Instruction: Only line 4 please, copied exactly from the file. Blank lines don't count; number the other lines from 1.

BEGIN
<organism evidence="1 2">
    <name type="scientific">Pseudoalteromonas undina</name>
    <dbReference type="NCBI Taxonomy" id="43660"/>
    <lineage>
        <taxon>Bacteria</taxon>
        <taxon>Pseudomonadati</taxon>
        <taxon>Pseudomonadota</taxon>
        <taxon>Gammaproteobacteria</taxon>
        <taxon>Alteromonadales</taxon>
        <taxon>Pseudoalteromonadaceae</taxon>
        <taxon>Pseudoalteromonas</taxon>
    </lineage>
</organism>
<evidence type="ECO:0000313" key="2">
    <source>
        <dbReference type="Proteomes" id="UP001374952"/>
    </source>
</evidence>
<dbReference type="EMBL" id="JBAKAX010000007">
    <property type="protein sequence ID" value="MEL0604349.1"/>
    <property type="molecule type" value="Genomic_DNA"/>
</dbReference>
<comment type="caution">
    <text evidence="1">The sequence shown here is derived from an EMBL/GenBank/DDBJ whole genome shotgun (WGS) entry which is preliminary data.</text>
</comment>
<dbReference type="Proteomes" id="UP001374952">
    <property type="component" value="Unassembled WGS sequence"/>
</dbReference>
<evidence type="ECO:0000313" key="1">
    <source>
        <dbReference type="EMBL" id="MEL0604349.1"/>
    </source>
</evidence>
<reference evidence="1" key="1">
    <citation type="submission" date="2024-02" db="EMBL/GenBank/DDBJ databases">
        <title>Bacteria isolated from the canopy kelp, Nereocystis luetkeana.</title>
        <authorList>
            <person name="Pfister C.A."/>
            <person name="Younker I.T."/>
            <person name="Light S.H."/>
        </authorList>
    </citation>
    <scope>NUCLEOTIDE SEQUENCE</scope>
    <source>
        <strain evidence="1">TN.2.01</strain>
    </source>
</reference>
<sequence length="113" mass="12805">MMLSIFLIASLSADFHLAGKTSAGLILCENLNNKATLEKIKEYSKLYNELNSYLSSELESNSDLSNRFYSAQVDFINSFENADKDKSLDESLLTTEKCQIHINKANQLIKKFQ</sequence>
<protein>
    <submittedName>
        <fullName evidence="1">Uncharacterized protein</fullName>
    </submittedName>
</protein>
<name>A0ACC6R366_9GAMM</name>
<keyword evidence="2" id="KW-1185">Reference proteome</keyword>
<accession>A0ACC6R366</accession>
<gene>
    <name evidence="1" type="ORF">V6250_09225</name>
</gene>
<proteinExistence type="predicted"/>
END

    <lineage>